ESN v. Cisco Systems, Inc., E.D. Tex., 5:08-CV-20, November 20, 2008
ESN sued Cisco for patent infringment. A few months later, Cisco successfully petitioned for an inter-partes reexamination (IPR). Shortly thereafter, the PTO issues a First Office Action rejecting every claim in the patent. Cisco then filed a motion to stay.
In support of its motion, Cisco argued that (1) the PTO has a mandate to resolve inter-partes reexaminations expeditiously, (2) ESN does not practice the patent, so money damages will be sufficient, (3) ESN has no claims in the lawsuit other than those based on the reexamined patent, and (4) estoppel will prevent the duplication of prior art issues.
ESN countered that (1) the excessive length of time for resolving IPR issues will result in a "clear case of substantial prejudice"; ESN also cited the study from the Institute for Progress (see 271 Blog coverage here) that alleged that PTO's reports on IPR's are "highly misleading" and that average IPR pendency is between 34 and 53 months, (2) given the PTO delay in IPR's, granting a stay would "write off half of the life of ESN's patent", and (3) citing the Supreme Court and Cisco's V.P. and General counsel, caution should be taken "against viewing non-practicing entities as incapable of showing irreparable harm."
Weighing the factors, the court sided with ESN:
The Court finds ESN would be significantly prejudiced and suffer tactical disadvantages by a stay in this case. Mark Chandler, Cisco’s V.P. and General Counsel perhaps said it best when he noted in testimony before the Senate Subcommittee on Intellectual Property in a hearing on patent post-grant review, “The principle that justice delayed is justice denied applies with full force to the patent process.” Staying this case for six-plus years when this Court can resolve the matter more expeditiously is unfairly prejudicial to ESN. Accordingly, this factor weighs heavily against granting the stay.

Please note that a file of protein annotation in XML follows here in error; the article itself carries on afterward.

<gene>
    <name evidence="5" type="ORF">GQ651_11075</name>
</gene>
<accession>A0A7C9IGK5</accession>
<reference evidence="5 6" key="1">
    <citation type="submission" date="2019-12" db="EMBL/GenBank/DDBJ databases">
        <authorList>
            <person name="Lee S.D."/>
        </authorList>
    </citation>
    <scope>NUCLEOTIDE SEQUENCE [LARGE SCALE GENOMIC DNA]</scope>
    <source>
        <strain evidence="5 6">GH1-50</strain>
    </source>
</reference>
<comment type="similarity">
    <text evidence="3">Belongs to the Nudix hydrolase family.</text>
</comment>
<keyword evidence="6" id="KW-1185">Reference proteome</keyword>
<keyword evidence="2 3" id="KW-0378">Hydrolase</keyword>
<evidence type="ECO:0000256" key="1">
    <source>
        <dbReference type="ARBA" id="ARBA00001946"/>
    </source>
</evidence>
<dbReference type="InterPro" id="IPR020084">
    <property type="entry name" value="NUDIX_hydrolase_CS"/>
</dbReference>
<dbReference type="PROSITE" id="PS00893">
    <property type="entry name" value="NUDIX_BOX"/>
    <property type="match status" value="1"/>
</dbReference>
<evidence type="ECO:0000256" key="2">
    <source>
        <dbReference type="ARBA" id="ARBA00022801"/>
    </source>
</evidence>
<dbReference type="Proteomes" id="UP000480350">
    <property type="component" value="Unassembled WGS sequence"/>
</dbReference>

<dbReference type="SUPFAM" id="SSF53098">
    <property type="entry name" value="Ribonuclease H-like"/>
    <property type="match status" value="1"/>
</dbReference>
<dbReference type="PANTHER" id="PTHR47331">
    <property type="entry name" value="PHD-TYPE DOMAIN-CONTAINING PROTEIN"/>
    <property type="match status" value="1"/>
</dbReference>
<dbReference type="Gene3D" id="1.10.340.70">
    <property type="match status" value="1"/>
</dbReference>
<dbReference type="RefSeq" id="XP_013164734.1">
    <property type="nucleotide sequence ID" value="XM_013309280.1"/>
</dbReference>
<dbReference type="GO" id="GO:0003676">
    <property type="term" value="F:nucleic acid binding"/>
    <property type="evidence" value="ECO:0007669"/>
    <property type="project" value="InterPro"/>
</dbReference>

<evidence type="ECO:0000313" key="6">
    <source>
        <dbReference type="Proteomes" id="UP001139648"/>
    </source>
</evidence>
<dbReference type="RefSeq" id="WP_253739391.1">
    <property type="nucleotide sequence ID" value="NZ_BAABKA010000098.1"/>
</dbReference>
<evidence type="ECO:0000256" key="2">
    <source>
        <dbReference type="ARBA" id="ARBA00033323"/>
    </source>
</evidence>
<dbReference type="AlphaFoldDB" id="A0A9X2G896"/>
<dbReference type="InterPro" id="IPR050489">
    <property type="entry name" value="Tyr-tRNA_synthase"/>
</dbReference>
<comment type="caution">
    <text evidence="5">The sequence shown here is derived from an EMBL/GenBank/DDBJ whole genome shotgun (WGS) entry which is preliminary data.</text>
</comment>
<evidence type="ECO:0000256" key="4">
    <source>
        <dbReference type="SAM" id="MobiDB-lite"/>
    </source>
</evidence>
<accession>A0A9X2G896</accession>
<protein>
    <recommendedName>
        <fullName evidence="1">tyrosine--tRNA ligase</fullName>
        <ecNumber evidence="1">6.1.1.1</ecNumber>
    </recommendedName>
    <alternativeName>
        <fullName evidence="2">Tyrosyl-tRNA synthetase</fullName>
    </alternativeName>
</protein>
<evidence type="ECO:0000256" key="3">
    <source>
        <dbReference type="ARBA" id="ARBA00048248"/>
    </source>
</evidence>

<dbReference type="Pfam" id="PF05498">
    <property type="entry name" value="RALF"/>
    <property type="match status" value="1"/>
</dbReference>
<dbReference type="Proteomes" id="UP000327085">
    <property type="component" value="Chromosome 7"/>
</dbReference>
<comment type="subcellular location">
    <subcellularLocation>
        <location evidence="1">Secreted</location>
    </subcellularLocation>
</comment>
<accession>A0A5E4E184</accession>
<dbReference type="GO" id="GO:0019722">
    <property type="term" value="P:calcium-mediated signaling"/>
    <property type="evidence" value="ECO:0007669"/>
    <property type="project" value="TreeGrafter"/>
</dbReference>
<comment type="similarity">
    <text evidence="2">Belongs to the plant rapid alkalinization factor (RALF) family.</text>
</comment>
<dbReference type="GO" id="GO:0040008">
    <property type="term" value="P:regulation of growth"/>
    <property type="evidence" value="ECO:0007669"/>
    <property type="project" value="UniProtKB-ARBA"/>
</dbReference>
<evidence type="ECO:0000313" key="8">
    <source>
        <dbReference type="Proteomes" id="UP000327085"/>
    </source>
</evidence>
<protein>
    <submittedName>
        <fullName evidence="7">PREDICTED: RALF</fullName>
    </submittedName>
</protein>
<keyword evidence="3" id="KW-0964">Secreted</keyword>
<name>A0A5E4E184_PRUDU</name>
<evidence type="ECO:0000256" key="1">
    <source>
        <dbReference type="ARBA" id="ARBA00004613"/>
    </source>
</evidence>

* * *
When the factors are considered collectively, the Court finds the unfair prejudice to ESN in granting this stay overshadows any potential simplification of issues. Further, although the stage of this litigation is fairly early, statistics indicate that the IPR process, assuming appeals are taken, will take much longer than the schedule currently set in this case. For all of the foregoing reasons, Cisco’s Motion to Stay Litigation Pending Reexamination of U.S. Patent No. 7,283,519. (Dkt. No. 35) is hereby DENIED.
Download/read a copy of the opinion here.
NOTE: For what it is worth, this happens to be the exact case that started the Patent Troll Tracker defamation brouhaha (link)